Shale exploration technologies have initiated a renaissance for domestic applications for natural gas in shale fields such as the Eagle Ford that include power generation, manufacturing and vehicle fuel, but also the growing prospect for export.
At present, global natural gas markets are not integrated. Prices vary from $0.75 per thousand cubic feet in Saudi Arabia, to $3-$4 in the U.S. to around $12 in Europe and as high as $16-$17 in Japan. This situation is based on short-term shifts in supply and demand, which will start to change over the next few years.
In order to ship natural gas abroad from the U.S. efficiently, it must be super-cooled to minus 260 degrees Fahrenheit near an export terminal at a deepwater port and transformed into liquid natural gas (LNG), which reduces its volume by more than 600 times. An LNG tanker then transports the product to its designated foreign market. When the LNG reaches its destination, it is re-gasified back into a gas before being shipped to its final destination by pipeline. Each step in this process is significant in terms of operating costs.
For example, given the current worldwide price differentials, it is profitable to ship LNG to Japan from the United States. Assuming a U.S. market price of $4 per thousand cubic feet, there is the additional cost of approximately $6.40 to liquefy, transport and re-gasify at the delivery point in Japan – more than doubling the price. Even so, a healthy profit of $6.60 for every thousand cubic feet is still generated.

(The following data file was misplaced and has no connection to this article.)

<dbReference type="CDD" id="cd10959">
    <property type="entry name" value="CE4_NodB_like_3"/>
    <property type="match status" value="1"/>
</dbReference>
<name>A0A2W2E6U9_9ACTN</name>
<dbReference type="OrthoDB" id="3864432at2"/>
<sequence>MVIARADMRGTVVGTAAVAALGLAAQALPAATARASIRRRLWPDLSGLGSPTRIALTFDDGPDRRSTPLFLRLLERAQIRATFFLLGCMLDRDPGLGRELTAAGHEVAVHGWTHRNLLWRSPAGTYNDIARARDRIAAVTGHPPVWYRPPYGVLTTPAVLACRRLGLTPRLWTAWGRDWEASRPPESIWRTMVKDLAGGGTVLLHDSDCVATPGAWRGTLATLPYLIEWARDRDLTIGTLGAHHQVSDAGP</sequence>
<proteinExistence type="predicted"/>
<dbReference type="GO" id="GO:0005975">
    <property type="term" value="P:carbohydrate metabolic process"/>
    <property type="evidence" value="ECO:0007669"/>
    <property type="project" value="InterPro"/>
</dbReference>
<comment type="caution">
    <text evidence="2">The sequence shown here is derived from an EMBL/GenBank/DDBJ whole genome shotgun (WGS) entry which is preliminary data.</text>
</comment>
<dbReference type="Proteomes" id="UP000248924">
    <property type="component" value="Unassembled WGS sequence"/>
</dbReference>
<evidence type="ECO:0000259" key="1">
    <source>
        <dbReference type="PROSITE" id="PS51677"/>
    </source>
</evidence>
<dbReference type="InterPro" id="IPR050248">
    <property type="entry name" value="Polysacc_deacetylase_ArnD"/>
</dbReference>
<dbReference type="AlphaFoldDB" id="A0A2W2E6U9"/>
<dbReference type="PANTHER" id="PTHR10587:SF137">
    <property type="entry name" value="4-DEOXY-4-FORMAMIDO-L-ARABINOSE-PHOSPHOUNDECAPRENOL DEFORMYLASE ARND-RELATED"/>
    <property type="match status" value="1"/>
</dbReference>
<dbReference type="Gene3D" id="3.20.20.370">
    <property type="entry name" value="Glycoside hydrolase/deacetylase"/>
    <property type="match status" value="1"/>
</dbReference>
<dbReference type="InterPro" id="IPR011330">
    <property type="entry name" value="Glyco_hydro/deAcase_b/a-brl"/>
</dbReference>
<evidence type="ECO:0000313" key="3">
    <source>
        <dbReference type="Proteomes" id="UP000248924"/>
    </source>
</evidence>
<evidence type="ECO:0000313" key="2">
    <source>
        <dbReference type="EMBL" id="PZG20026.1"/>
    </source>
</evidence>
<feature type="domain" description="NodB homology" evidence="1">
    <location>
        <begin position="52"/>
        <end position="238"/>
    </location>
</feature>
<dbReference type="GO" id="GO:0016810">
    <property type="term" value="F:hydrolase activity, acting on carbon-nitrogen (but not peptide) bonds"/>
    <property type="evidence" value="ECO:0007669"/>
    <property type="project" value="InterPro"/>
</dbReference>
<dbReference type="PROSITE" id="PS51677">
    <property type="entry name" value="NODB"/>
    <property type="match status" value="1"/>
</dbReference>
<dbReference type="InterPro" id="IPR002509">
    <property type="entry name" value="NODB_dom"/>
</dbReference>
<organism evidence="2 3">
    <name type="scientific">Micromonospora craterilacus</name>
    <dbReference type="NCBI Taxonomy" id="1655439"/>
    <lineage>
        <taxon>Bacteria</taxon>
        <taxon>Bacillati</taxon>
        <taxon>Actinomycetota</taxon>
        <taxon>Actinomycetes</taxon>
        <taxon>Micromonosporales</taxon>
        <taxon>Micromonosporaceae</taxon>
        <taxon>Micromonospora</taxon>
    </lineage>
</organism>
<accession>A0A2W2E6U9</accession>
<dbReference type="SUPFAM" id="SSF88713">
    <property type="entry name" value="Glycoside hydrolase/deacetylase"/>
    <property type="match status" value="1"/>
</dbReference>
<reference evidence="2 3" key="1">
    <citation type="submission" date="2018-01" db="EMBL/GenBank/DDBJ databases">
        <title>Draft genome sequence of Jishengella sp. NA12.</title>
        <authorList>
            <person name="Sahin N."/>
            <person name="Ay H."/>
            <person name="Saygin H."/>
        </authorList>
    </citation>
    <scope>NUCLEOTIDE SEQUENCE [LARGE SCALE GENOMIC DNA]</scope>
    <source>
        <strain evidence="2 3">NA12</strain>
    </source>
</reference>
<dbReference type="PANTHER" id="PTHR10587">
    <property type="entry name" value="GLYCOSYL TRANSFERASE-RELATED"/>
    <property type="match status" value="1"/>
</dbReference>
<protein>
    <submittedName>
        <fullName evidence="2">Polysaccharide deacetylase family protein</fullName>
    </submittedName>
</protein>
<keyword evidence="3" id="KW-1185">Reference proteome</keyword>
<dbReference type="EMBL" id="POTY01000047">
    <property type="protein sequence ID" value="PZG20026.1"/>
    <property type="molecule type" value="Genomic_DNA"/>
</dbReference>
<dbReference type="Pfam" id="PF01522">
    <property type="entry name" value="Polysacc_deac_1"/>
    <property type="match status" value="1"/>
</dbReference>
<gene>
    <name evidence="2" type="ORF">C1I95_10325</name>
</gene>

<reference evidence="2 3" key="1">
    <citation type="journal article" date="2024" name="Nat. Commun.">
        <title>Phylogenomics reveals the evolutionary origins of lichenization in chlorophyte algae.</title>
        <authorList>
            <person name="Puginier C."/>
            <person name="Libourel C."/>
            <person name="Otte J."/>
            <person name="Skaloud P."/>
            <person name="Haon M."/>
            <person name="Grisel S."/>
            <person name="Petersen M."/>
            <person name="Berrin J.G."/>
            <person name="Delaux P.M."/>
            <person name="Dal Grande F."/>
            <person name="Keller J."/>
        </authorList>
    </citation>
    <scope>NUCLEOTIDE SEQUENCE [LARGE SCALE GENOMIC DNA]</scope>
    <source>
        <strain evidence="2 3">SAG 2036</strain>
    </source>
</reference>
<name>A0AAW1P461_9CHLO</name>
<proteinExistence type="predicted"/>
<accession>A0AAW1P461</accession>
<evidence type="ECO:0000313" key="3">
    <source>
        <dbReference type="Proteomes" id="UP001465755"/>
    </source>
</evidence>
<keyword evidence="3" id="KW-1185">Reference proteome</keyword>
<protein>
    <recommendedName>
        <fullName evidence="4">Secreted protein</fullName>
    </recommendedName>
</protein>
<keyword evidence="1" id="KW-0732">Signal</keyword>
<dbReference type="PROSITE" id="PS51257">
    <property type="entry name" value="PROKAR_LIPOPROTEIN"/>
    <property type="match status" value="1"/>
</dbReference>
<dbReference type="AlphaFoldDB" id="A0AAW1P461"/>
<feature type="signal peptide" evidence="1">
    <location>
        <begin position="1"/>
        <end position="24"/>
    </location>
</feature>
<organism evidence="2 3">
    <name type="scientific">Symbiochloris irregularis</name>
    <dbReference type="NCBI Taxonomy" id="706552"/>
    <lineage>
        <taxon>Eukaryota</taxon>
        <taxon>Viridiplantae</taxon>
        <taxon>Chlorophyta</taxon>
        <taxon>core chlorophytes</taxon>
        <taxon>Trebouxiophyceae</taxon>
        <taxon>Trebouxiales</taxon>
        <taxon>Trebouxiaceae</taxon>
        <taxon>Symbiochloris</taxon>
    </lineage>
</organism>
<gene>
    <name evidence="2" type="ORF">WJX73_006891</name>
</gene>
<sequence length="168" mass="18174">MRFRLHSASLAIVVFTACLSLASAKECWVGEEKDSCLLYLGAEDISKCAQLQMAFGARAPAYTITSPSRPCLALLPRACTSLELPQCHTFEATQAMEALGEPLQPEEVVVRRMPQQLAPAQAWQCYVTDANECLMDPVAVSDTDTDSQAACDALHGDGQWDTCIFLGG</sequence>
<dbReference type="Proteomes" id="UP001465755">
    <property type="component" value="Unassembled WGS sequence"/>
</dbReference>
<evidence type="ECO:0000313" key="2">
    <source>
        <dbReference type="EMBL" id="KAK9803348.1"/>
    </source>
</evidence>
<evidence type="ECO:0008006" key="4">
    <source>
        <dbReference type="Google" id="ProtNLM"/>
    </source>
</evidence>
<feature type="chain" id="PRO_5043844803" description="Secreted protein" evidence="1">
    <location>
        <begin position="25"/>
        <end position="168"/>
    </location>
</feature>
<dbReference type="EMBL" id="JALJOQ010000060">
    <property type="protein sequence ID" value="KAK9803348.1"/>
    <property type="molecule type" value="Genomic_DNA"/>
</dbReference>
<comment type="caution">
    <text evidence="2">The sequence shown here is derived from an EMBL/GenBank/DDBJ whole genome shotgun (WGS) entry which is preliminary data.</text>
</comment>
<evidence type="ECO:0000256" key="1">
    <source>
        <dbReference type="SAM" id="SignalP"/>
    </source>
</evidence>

However, this lucrative opportunity will not go unnoticed by Australian, East African and even Canadian natural gas suppliers – all of whom have substantial natural gas reserves. Similarly, prices in Europe have remained artificially high because of Russia’s Gazprom monopoly on natural gas exports. With the threat of LNG imports from the United States, the Ukraine and other countries, prices in Europe are unlikely to remain at current levels either.
In short, markets are dynamic. While there is an attractive export opportunity in the near term (3-5 years) for U.S. producers, over the longer term supply will catch up with demand and reduce global price differentials. In the same way that crude oil has become a global market, so will natural gas. This will come about as a direct result of new, significant natural gas discoveries and eventual production in the U.S., Australia, East Africa and China.
Taken as a whole, these new supply markets that extend well beyond U.S. borders will serve to keep a cap on natural gas prices at an estimated $4-$7 per thousand cubic feet (and arguably in a tighter range between $5-$6). This kind of price stability will be a significant change from the frequent spikes that occurred during the era of conventional natural gas exploration and production. That’s because we have entered the unconventional production era.
The development of shale gas reserves on a global basis represents a paradigm shift in the way natural gas markets operate. If this is indeed the case, simple extrapolations from the recent past – when natural prices in fact fluctuated wildly between 2000 and 2010 – will be poor predictors of the future.
Natural gas production in the Eagle Ford Shale area, for example, has flattened out at roughly 2012 output levels (a little over 2 billion cubic feet per day), meaning that there has been essentially no increase in year-over-year production. Gas production in the Barnett and Haynesville shale fields is similarly muted.
Natural gas export, in addition to domestic uses in power generation, manufacturing and as a vehicle fuel will help bring U.S. and global prices into greater equilibrium. Evidence strongly suggests that limiting exports will simply limit supply.
THOMAS TUNSTALL, Ph.D., is research director for the Institute for Economic Development at the University of Texas at San Antonio.